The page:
The Only Helium Storage Facility Is Being Sold — Amidst a Global Helium Shortage

Eva Hagan - Author

Jul. 12 2023, Published 4:47 p.m. ET

Low angle view of storage tanks taken during sunset.
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When you think of helium, you probably think of balloons, birthday parties, and perhaps the occasional blimp. But beyond this, helium is actually essential in the healthcare world. For a resource that's the second most common element in the universe, it's surprisingly rare on Earth, which makes any potential helium supply shortages even more terrifying.

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An ongoing helium shortage and the privatization of the world’s only helium storage facility may put access to proper healthcare on the line. Here's everything you need to know about the situation so far.

A close-up photo of a senior woman filling up a purple balloon with helium.
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There is a global helium shortage right now.

Helium, a nonrenewable element in Earth’s crust, is running out.

Natural gas is generally associated with balloons and buoyancy. However, you may not know that helium powers essential medical diagnostic devices, namely magnetic resonance imaging (MRI) machines, which require about 2,000 liters of liquid helium to work, per NBC News.

Until now, helium has been managed by the Bureau of Land Management (BLM) in the United States, so important sectors like healthcare or the military didn’t have to worry about getting enough. According to Hart Energy, starting July 12, 2023, the BLM is selling the Federal Helium System to private buyers, putting all of that at stake.

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A close-up of two Dewar jars of liquid helium.
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Where does the world's helium come from?

The United States’ Federal Helium Reserve is in Texas, consisting of almost 500 miles of pipeline. It’s the only helium storage facility in the world, home to 40 percent of the world’s helium.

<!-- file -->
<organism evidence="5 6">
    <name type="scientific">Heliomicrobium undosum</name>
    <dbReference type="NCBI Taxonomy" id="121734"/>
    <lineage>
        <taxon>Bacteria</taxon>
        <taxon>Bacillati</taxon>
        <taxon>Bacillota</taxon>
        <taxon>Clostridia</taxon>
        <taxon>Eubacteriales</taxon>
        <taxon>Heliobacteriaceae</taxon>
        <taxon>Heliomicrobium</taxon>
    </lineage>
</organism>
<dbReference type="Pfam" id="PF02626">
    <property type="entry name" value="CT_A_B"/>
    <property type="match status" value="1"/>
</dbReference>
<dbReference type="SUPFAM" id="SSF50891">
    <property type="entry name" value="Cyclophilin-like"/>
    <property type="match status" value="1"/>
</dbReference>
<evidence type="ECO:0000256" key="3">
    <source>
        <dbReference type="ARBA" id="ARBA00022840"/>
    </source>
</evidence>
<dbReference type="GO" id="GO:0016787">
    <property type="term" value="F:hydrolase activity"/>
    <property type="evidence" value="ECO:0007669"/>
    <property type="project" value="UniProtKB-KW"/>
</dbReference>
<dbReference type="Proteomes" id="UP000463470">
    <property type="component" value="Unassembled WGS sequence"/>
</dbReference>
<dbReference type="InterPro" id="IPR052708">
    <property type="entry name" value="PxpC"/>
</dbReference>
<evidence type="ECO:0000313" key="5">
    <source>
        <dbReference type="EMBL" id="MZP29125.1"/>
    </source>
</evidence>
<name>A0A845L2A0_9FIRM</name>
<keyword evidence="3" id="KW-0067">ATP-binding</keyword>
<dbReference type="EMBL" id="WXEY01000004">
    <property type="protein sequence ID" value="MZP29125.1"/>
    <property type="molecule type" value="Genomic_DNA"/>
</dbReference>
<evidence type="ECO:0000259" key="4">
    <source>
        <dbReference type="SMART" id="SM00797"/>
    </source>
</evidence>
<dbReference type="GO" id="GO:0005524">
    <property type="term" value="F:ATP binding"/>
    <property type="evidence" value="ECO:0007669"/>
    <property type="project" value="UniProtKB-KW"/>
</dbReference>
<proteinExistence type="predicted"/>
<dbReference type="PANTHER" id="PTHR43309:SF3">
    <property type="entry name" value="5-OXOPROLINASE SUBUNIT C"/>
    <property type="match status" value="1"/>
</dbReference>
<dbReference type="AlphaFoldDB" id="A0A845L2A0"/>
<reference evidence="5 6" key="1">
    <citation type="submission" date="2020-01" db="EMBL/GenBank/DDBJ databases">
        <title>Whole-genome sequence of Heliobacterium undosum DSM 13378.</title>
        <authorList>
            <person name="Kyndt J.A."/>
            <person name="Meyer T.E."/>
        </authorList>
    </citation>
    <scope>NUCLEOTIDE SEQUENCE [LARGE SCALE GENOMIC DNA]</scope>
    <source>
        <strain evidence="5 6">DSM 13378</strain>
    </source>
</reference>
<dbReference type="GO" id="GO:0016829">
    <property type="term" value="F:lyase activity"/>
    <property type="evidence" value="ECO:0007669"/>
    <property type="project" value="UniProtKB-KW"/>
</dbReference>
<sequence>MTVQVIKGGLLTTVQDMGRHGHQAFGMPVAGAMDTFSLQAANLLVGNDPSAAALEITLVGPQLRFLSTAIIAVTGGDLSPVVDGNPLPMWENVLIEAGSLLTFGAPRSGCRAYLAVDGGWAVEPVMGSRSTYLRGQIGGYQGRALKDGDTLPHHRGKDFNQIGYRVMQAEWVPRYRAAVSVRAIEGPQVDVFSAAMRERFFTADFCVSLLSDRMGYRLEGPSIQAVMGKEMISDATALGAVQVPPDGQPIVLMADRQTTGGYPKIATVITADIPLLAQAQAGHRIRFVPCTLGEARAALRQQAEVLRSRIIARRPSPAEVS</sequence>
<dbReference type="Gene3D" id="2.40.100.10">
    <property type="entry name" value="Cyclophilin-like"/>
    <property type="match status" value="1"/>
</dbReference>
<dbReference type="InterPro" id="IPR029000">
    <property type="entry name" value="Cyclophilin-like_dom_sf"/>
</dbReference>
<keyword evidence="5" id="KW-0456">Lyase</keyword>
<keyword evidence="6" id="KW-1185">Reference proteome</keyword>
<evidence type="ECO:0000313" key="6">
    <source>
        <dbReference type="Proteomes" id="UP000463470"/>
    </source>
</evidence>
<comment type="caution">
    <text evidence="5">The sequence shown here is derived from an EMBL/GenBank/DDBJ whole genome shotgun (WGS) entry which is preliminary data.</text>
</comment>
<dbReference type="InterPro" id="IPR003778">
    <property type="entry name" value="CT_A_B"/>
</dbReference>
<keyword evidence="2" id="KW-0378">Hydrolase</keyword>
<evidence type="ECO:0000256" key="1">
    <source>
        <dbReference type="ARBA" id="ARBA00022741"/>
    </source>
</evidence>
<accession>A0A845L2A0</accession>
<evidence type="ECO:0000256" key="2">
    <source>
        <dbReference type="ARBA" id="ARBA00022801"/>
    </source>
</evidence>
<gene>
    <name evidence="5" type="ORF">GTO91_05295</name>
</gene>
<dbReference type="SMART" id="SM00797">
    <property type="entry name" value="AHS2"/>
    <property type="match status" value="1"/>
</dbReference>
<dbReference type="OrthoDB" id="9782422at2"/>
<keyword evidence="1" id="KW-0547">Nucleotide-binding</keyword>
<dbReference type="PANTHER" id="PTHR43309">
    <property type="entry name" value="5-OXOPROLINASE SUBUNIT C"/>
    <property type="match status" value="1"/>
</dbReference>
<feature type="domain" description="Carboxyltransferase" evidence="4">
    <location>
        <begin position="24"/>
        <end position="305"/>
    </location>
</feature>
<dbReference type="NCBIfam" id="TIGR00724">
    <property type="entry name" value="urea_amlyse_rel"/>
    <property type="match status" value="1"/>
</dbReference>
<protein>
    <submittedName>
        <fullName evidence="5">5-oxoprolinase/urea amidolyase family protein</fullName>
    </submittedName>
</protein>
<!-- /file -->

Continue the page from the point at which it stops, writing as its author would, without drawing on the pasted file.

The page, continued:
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The U.S. is home to some of the most helium-rich sites in the world, but it isn’t the sole supplier. Qatar, Algeria, and Russia also operate large helium operations. In fact, NBC News reports Russia had planned to open a new facility in 2022 that was expected to cover almost one-third of the global supply. However, after a fire in January 2022, there’s been some major setbacks.

Another issue has been global politics since the start of the war in Ukraine, which has resulted in a major buffer in the trading and production process.

Thus, the U.S. has been at the forefront of all helium operations in the world, says The Harvard Crimson.

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Engineer in orange hat working in a facility with piping on the walls.
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Selling the Federal Helium Reserve puts hospitals at risk.

According to NBC News, scientists estimate there is enough helium left for just 100-200 years at the rate of our consumption. It’s a nonrenewable resource, so getting to where it’s needed most is important. But as supply decreases and demand increases, prices skyrocket.

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Phil Kornbruth, President of Kornbluth Helium Consulting, told NBC News, “The prices of helium in many cases have doubled since January 2022. Contract prices have increased 50 to 100%, in some cases, even more.”

With more market pressure from geopolitical issues and the fact that the U.S. helium supply is turning to private hands, more price hikes are expected. Helium shortages are especially concerning for hospitals relying on helium for MRIs.

Young doctor pressing button on MRI machine as patient enters the machine.
Source: iStock

MRIs have been a healthcare essential for decades, used to help detect brain tumors, cancer, strokes, spinal cord damage, etc. Unlike X-rays, which emit radiation, MRIs rely on magnetic fields to see inside the body. However, the magnetic current needs to be very cold to work, and liquid helium is the coldest element on the planet, says Forbes.

With a helium shortage, patients are at risk of having to forego MRI studies essential for important diagnoses.

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